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VFACTS: Old Mercedes tops luxury car sales chart
C-Class shows luxury cars can age gracefully, as Benz wins luxury car sales battle
10 Jan 2014
UPDATED: 17/01/2014ONE of the oldest vehicles in Mercedes-Benz’s passenger car line-up has helped the brand stamp its authority as Australia’s best-selling luxury marque.
The C-Class, launched in Australia in 2007, is slated for replacement mid-year with an all-new model. Even so, the current vehicle remained the brand’s standout performer last year, shifting 5963 units for the German luxury brand’s total of 23,106 passenger car and SUV sales in 2013.
Make that 23,417 units if sales of the Viano people-mover, the only commercial vehicle to feature in the showroom alongside cars and SUVs, are pitched in – and a record 27,547 when the full range of light and heavy commercials is counted (up 23 per cent on 2012).
In comparison, BMW finished the year with 20,522 new registrations (up 11.5 per cent on 2012 for another record-high annual result), while Audi racked up its ninth consecutive year of growth with a record 16,009 sales – up 10 per cent on the previous year and passing its ‘Route 15’ target of 15,000 sales, two years ahead of schedule.
Although C-Class sales were actually down 10.7 per cent last year compared to 2012, Mercedes-Benz general manger of passenger car sales, Richard Emery, highlighted its top-selling model’s six full years of segment leadership.
“And it was in fact the third best-selling medium car in the market regardless of segment in 2013,” Mr Emery added.
Mercedes’ passenger car and SUV result sees it take back its luxury car sales crown from BMW, which has dominated the charts over the past two decades.
While the seven-year-old C-Class was a major contributor to the Mercedes’ best overall result in its 55-year history in Australia, it was the three-pointed star brand’s small-car range that helped cement its position at the head of the pack, with strong sales of its second-generation B-Class hatchback and its completely redesigned A-Class city car.
Combined, the duo accounted for almost three out of every 10 Mercedes-Benz-badged cars rolling out of showrooms in 2013, with 3218 A-Classes sold and, despite little promotion, 3248 examples of the B-Class.
Another highlight for Mercedes-Benz was the strength of its AMG performance brand, which attracted 1649 sales for the year – a record for the company, and representing seven per cent of the brand’s tally.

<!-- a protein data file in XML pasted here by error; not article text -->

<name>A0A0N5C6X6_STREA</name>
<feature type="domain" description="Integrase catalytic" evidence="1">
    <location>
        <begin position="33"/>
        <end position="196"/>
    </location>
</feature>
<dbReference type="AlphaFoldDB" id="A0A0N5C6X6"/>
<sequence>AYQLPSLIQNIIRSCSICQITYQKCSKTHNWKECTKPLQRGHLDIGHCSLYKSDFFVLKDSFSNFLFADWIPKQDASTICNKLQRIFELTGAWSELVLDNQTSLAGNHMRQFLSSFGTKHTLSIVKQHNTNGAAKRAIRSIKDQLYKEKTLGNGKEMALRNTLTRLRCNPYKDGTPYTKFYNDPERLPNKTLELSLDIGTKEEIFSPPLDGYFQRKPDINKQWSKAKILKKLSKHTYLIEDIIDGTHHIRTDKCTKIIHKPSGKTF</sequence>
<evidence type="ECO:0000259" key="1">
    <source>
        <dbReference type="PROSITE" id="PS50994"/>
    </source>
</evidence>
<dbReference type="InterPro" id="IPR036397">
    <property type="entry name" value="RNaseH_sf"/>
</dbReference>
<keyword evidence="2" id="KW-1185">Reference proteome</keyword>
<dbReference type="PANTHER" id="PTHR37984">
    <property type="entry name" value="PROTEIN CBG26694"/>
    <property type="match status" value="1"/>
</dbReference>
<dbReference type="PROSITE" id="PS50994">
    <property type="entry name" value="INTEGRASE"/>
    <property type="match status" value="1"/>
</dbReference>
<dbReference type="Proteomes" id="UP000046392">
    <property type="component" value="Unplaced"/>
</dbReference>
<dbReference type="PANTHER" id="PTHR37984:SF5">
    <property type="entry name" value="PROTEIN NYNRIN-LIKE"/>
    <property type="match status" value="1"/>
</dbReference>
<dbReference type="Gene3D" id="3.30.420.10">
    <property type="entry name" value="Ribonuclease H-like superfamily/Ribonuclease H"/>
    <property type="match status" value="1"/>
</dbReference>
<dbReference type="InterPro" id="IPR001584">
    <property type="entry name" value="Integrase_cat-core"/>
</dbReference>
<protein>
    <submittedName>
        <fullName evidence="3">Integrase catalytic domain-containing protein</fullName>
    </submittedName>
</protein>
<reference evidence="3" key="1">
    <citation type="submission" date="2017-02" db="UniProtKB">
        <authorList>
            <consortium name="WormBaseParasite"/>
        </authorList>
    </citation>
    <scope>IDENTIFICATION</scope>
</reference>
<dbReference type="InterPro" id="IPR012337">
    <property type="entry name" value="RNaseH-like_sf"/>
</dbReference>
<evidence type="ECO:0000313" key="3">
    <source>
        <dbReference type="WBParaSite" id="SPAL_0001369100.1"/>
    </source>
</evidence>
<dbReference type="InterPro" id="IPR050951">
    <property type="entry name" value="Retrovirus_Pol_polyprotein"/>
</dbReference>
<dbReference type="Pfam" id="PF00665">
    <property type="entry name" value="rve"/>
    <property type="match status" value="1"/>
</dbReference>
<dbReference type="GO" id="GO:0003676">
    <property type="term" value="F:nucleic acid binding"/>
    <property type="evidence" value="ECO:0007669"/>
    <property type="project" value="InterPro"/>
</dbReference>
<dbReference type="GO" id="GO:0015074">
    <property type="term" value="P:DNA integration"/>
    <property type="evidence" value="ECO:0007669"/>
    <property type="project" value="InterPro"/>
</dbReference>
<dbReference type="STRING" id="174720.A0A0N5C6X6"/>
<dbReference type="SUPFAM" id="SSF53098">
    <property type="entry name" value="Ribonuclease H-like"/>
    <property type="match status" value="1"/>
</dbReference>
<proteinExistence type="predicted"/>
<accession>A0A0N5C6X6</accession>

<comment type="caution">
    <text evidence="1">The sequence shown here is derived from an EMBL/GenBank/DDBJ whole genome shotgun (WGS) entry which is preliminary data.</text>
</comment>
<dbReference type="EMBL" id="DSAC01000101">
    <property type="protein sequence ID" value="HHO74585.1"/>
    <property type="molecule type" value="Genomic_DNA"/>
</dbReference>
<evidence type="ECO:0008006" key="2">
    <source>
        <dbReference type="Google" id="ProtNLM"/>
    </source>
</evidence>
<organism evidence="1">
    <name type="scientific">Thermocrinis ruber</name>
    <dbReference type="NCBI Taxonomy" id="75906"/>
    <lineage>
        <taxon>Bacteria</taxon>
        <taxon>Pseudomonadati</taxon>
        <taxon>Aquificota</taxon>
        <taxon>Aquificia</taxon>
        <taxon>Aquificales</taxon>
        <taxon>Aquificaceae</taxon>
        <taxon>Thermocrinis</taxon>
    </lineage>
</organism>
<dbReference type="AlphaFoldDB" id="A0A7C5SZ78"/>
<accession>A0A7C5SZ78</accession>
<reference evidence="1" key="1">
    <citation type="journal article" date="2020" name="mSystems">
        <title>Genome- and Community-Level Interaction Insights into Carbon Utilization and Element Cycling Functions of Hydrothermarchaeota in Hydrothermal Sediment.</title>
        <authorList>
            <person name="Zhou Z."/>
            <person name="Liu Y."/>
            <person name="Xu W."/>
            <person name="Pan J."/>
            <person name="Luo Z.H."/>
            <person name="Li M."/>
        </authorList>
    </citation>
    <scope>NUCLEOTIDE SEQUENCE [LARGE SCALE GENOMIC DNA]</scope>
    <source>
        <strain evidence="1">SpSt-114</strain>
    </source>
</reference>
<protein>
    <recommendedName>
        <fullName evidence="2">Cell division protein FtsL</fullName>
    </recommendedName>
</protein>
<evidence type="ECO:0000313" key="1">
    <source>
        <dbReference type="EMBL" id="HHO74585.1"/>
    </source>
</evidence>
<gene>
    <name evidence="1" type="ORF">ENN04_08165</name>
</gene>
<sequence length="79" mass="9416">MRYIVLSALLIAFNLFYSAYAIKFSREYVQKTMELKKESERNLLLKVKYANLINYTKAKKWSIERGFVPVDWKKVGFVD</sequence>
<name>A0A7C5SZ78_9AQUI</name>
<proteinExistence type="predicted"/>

Similar to the C-Class, BMW’s 3 Series mid-size range was again the brand’s biggest seller, moving 5562 units in 2013.
Unlike Mercedes, though, BMW’s result was cemented by its X5 mid-size SUV, which was updated last year and attracted 3302 sales to give it the status as the brand’s second-strongest selling model.
BMW’s compact soft-roaders, the 3 Series-based X1 and the slightly larger X3, and the German brand’s city-friendly 1 Series hatchback and sedan range also produced solid figures, accounting for a combined 7274 sales.
BMW Australia general manager of corporate communications Lenore Fletcher said even though it struggled to meet market demand for its X1, X3 and X5 models, and variants of the 1 Series, the brand’s 11.5 percent growth rate in 2013 was good.
“I do know we met all of our targets for the year,” she said. “We’ve certainly seen stronger demand for some models than we’ve been able to supply, but we see that as a sign that we have a very healthy market for BMW cars.”
Over at Audi, the Q5 mid-size soft-roader remained the brand’s strongest-selling model, with 3044 units – representing one in every five Audi-badged sales – leaving showrooms after a mild facelift for the SUV in late 2012.
The A4 small car range added a significant volume to overall sales for the brand despite showing a softer result when compared with 2012, with sales of the Q3 compact soft-roader growing numbers and the A3 hatchback both growing significantly.
Toyota’s Lexus luxury car brand grew its sales marginally to 6920 units in 2013, helped by strong sales of its radically restyled, Mercedes-Benz C-Class rivalling IS small car range.
The all-new IS accounted for 2843 sales– two out of every five sales for the brand – while its RX mid-size soft-roader range was the second-best performing with 2188 units moved.
Relative newcomer, Nissan’s luxury brand Infiniti, posted 304 sales in 2013 – fewer than one car a day for its first full calendar year on sale. Its performance was led by the FX mid-size soft-roader, which accounted for 187 units – three out of every five deliveries.
The only other models on offer in Infiniti’s showrooms are the C-Class rivalling G Series coupe and convertible, and the E-Class rivalling M mid-size sedan.
However, the brand is anticipating sales growth from its all-new Q50 mid-size sedan – a direct rival for the C-Class, 3 Series, A4 and IS et al – which reaches showrooms next month, priced from a highly competitive $51,900.
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